Secondly, thawing frozen ground through a layer of grass can be problematic.  The grass tends to hold the blanket up and away from the frozen ground, making the thawing process much longer than it would be with bare ground.  If a Powerblanket ground thawing blanket is left in place too long, it WILL kill the turf. So if keeping the turf healthy and intact is the goal, then don’t use a ground thawing blanket. However, if you’re trying to thaw the ground for digging purposes, then remove the grass first.

Concrete Blankets From Powerblanket®

Cement Curing Blankets

Cement curing has always been a challenge in cold weather. Historically, experts have employed many different methods in order to aid in and speed up the curing process. Some methods are better than others. The best, in our opinion, is using concrete curing blankets from Powerblanket. Here’s why:

Concrete Curing Blankets

 

Why Electric Curing Blankets?

When placing concrete in cold weather, protecting the asset (the concrete) is not optional. For years now, experts have used insulated blankets to both protect the concrete and speed the curing process at the same time. Concrete cures due to a chemical reaction that generates heat as a byproduct. So insulating the concrete allows that heat to be trapped and used to aid in the curing process. Concrete cures fastest in very warm conditions, so this makes the use of an insulated blanket a practical and theoretically sound practice.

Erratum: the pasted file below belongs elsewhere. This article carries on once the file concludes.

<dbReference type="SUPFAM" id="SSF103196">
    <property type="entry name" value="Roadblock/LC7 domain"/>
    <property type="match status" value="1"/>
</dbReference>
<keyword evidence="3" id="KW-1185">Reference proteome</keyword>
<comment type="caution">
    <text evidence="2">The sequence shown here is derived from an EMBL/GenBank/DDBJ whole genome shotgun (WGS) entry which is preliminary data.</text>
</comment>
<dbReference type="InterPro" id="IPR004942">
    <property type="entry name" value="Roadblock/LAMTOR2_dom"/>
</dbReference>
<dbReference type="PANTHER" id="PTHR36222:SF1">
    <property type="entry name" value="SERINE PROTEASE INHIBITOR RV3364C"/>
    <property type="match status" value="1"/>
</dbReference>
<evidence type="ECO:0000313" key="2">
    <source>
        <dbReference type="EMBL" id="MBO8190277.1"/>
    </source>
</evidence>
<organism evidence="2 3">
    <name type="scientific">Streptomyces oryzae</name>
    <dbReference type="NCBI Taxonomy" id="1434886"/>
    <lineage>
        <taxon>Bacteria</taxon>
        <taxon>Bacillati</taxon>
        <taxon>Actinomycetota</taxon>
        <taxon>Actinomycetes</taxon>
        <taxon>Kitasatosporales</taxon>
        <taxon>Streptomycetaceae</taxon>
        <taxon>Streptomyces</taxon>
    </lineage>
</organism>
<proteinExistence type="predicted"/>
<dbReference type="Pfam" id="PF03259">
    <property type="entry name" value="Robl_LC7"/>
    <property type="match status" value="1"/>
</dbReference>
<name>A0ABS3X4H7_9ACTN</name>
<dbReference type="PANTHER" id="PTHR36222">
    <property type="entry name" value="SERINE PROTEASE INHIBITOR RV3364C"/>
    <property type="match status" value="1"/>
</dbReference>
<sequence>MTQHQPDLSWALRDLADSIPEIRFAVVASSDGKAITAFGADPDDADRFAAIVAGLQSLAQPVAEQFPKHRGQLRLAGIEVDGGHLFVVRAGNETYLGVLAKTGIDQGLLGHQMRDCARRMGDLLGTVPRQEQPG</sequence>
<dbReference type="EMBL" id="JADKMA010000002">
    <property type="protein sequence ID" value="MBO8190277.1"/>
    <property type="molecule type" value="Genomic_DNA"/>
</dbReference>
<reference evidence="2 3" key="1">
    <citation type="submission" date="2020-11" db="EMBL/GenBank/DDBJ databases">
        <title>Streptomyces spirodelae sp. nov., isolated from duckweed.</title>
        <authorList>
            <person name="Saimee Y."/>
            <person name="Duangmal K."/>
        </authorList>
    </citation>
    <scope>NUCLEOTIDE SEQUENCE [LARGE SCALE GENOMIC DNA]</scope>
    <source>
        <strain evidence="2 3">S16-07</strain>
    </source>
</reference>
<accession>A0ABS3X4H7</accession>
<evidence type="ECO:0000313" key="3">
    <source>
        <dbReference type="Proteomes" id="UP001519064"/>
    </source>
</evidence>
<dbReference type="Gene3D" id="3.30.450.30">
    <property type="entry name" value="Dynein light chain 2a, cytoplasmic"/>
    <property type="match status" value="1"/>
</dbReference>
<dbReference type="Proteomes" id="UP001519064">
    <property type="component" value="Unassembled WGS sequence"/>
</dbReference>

Of course, the use of traditional concrete curing blankets isn’t the only method employed among professionals. Other common curing interventions include:

  • Chemical additives
  • Hydronic heating systems
  • Electrically-powered concrete curing blankets
  • Poly/tarp cover with forced air heat applied

Sometimes the circumstance will allow for the luxury of a postponed pour, in order to take advantage of an expected temperature change.  But more often than not, schedules and deadlines make it imperative to institute curing assistance to get through less-than-favorable weather.

This is where Powerblanket Concrete Curing Blankets come in. As much as traditional curing blankets aid in protecting and accelerating the curing process, Powerblanket curing blankets provide both insulation and heat, protecting and accelerating all the more. Our patented blend of technology delivers an even distribution of electrical heat to the surface area of the blanket, trapping the heat of the chemical reaction in the concrete and adding the additional heat needed to accelerate the process even further.

Since Powerblanket Cement Curing Blankets insulate and heat, they effectively accommodate the hydration of the concrete as well. How well do they really work? Take a look at our case study to see an example of curing nearly three times as fast with our blankets.